Owning A Joint Checking Account With Your Child: A Road To Responsibility Or A Road to Disaster?
It is imperative that you weigh the pros and cons before opening a joint account with your child. Particularly, you must analyze your situation and your reasons for doing so. You will find that for many of these reasons there may be other options that do not change ownership but still carry out your goals and wishes.
Pros of Having a Joint Checking Account
Your child can assist you with paying bills and looking out for your finances should you need assistance. In addition, for parents with a minor child, a joint account allows you to closely monitor your child’s spending and teach them how to manage finances.
For many, the primary concern is having money that is readily available after death. Probate delays the ability to access your account immediately. However, the accounts could be made Transferable on Death or Paid on Death, which means that the account will automatically be transferred to the named beneficiary or paid to the named beneficiary. This is an attractive alternative for parents who have more than one child because the funds will be divided amongst all of your children without any legal delay of the probate administration process.
Having a joint account with your child can help build trust. It can give you both ease in knowing the other person is responsible with managing money.
Cons of Having a Joint Checking Account
As a joint owner, your child can withdraw your entire account balance at any time, for his own use, and he is not required to pay it back (at least without a court order). The only time you should ever open a joint account with someone is when you have absolute trust that they won’t take advantage of you. An irresponsible child could just wait until you make a big deposit and withdraw all of the money and close the account.
Account is Subject to Creditors
When you add your child to your bank account, the money in the account is considered an asset of you both. Thus, you are at risk of taking on your child’s personal liabilities. For instance, your child may have issues with a creditor and a judgment may be levied against him or your child files bankruptcy, now the joint account could be garnished or subject to scrutiny.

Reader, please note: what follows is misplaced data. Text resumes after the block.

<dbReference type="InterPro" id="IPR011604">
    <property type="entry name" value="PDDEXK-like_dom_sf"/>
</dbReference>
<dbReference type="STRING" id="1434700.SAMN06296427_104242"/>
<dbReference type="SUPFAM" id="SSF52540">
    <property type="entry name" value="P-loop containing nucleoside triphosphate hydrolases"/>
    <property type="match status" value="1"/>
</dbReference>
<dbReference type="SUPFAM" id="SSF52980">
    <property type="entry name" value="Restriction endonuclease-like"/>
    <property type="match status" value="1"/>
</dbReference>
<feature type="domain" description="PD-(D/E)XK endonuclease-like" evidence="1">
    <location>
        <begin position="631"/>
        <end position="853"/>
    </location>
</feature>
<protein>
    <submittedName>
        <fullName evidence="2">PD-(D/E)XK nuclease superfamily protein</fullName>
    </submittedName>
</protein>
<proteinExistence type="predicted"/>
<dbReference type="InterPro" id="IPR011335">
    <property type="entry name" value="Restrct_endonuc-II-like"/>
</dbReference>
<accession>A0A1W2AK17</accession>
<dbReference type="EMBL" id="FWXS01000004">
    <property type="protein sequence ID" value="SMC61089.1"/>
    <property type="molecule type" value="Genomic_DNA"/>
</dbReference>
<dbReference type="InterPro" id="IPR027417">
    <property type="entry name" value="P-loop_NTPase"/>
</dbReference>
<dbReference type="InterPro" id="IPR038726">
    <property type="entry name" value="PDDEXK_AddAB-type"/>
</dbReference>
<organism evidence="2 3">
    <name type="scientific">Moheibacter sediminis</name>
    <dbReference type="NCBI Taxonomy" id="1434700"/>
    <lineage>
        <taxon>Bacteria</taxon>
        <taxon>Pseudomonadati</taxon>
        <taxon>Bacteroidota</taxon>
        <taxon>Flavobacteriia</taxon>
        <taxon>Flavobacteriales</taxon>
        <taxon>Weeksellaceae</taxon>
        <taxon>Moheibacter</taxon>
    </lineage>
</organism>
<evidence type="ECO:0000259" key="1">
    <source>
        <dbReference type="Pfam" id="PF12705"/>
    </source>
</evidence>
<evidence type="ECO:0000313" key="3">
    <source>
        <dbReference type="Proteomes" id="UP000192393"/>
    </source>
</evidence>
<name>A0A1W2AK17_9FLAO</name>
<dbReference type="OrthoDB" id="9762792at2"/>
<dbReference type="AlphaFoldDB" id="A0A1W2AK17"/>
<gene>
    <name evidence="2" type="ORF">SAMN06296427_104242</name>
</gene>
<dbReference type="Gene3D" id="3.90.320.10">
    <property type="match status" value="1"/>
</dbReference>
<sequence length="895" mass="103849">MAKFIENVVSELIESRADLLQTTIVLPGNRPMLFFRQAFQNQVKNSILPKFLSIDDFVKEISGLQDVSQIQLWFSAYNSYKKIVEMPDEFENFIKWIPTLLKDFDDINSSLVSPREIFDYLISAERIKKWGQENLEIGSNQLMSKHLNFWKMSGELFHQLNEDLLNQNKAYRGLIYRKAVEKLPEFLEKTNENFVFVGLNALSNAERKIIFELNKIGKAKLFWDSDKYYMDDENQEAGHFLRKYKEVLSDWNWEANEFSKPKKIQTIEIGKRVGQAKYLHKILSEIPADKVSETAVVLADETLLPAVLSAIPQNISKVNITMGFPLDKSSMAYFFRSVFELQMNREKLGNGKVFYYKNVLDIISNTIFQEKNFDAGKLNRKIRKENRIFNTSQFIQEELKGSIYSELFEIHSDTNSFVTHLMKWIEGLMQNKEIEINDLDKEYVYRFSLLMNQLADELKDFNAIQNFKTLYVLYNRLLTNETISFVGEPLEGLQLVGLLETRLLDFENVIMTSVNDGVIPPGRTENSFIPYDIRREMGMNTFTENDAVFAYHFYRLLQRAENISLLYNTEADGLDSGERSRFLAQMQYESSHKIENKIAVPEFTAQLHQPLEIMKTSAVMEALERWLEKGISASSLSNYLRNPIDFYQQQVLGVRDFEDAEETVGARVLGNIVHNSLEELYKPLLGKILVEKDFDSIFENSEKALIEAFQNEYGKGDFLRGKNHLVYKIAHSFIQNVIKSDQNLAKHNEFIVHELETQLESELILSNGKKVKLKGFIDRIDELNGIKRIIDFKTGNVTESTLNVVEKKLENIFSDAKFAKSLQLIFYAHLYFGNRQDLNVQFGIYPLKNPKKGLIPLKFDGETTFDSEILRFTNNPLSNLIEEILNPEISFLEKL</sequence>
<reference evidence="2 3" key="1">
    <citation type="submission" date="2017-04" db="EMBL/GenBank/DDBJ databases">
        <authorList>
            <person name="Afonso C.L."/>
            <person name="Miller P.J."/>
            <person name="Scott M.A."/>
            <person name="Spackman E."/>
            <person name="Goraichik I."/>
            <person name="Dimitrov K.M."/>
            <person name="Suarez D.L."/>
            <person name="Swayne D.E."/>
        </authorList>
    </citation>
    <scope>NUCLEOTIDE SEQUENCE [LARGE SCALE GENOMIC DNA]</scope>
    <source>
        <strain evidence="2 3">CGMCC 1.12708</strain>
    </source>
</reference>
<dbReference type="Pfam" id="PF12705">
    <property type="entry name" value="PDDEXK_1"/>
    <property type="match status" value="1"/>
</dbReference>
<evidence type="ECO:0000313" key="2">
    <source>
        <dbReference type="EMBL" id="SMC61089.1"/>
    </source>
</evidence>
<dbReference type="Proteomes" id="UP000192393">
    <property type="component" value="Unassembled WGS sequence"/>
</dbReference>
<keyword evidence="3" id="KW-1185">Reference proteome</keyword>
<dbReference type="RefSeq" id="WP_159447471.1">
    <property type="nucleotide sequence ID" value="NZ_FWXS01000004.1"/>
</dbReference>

Gift Tax Issues
When a joint account is held with someone other than a spouse, there is a risk that you may be subject to gift tax. According to the IRS, you can give up to $14,000, per person, per year, to a person (other than your spouse) without having to file a gift tax return. Therefore, if you open a joint account with your child and your child withdraws money for his own benefit, you have made a gift to that child for the amount withdrawn that is subject to the filing of a gift tax return.
If you and your child are injured and you are both left disabled but your child’s spouse has power of attorney, then your son-in-law or daughter-in-law now has access and control to the joint account. In addition, if your child is separated from his spouse, his spouse is now entitled to a portion of this jointly held bank account when their assets are divided up during the divorce.
If your child is a joint owner of this account and it was your intention to leave the money in this account to all of your children equally when you pass away, your wish will not be followed. The title of the account triumphs your Last Will and Testament. If the account is held jointly with rights of survivorship, the funds in this account will pass directly to the surviving joint owner—your one child, not equally amongst all of your children.
If you have more than one child, the addition of one child as a joint owner on your bank account may cause the other child or children to feel slighted and elder financial abuse could be alleged.
For many of the pros of opening a joint account with your child, an alternative exists that far outweighs these pros. Your alternative could be to give your child Durable Power of Attorney (See: What is a Durable Power of Attorney Anyway?). This gives them legal authority to act on your behalf. More importantly, the account remains with you and if your child abuses their authority, they can be held accountable.
By Patricia Zeleznik